ESS Data Scientist helps shed light on assembly mechanism of hepatitis B virus

HBV Pathways
Using combination of molecular modeling and time-resolved SAXS the team discovered that HBV virus assembly proceeds through two major intermediates (green and red structural models) from starting dimer (blue) to the complete capsid (purple).

Understanding the assembly mechanism of a virus is critical for the development of antiviral drugs to help combat that virus. Learn more about a collaboration between ESS, Lund University, the University of Copenhagen and the UK's Science & Technology Facility Council's  ISIS Neutron & Muon Source to understand the assembly mechanism of hepatitis B virus (HBV).

Together with collaborators from Lund University, University of Copenhagen & ISIS, data scientist, Wojciech Potrzebowski, based at ESS Data Management & Software Centre in Denmark, has developed a method that combines molecular modelling with time-resolved small-angle scattering to investigate the self-assembly process of HBV in the presence and absence of ribonucleic acid (RNA). 

The understanding of such mechanisms is critical for the development of antiviral drugs, biotechnology, protein engineering and vaccine development. The method was applied to study the HBV virus, but it could be further extended to study other viruses, including the novel coronavirus. 

Wojciech Potrzebowski

Wojciech Potrzebowski, Data Scientist at ESS.

Credit: Wojciech Potrzebowski 

Wojciech is the first co-author of this article leading data analysis aspects. "Together with Ingemar Andre from LU, I wrote and submitted an original proposal to the Swedish Research Council, Vetenskåpradet, or VR, who funded this project, " he explains, adding that he also established a "collaboration with Lise Arleth's group at University of Copenhagen and they offered to share their beam time at ESRF (The European Synchrotron) with us, so that we could perform our measurements. (Lise is a well-established scientist in the field of small angle scattering and she runs a group at Niels Bohr Institute at University of Copenhagen).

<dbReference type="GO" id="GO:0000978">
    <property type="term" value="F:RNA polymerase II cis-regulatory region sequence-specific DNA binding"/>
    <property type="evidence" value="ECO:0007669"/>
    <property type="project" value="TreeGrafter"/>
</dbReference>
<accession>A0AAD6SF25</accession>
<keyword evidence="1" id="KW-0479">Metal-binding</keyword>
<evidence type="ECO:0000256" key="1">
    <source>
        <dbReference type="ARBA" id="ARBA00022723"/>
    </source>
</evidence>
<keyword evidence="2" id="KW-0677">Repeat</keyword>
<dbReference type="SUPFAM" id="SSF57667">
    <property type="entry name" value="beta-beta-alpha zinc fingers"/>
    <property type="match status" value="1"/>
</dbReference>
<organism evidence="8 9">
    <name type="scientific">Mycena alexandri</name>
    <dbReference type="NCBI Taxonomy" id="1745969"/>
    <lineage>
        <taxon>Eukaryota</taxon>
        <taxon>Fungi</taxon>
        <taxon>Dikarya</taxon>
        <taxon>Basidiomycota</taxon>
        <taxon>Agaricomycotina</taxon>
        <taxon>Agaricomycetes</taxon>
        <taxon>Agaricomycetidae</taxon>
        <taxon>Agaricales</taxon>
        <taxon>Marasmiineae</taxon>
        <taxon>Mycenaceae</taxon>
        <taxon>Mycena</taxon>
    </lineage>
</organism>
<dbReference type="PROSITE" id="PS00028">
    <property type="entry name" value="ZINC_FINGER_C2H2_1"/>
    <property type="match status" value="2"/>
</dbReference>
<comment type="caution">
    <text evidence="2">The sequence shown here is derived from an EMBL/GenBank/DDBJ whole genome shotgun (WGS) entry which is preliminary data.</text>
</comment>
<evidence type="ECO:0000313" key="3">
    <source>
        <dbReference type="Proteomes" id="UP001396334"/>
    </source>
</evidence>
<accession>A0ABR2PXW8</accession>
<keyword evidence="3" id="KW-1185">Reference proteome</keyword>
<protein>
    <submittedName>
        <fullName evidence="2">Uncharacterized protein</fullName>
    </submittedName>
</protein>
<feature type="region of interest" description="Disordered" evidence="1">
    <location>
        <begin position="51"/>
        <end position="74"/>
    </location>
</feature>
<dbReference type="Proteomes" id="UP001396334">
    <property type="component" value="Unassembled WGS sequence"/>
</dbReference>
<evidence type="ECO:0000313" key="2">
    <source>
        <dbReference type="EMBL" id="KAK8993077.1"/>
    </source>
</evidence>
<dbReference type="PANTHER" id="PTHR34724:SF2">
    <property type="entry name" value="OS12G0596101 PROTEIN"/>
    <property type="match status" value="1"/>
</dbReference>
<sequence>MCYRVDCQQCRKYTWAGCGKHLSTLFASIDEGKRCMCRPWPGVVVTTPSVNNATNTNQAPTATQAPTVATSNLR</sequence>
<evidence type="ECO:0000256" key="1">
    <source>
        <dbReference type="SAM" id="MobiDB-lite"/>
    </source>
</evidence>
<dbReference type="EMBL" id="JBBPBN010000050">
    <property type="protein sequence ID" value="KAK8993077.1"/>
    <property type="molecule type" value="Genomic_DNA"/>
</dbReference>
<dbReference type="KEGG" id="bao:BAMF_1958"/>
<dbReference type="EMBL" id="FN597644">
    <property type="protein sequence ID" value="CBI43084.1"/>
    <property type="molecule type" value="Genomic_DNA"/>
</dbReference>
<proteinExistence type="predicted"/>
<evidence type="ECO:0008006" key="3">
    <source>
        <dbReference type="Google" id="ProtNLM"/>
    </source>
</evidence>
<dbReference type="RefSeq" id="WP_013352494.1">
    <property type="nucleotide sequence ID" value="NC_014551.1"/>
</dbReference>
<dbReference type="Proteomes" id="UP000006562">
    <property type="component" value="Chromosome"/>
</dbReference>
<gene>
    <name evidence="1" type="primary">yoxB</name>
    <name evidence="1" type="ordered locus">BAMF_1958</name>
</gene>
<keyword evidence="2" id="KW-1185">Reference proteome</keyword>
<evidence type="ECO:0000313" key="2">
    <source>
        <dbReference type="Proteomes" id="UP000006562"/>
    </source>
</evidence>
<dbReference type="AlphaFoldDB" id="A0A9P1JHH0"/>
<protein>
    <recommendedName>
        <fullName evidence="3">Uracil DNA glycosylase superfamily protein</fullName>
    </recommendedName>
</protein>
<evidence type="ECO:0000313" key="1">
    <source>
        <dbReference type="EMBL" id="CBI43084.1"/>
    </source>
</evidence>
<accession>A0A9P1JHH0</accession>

"For this study, time-resolved small angle X-ray scattering data was collected at ESRF, which provides sufficient time resolution and quality to observe intermediate structures. It doesn’t, however, provide full insight into RNA/protein composition which can be obtained from experiments using neutrons.

"Once ESS is open to scientists, instruments like ESS's LOKI, with its high flux, will open up for such possibilities in the future," concludes Wojciech.

Read the full article 'Assembly of Capsids from Hepatitis B Virus Core Protein Progresses through Highly Populated Intermediates in the Presence and Absence of RNA' here: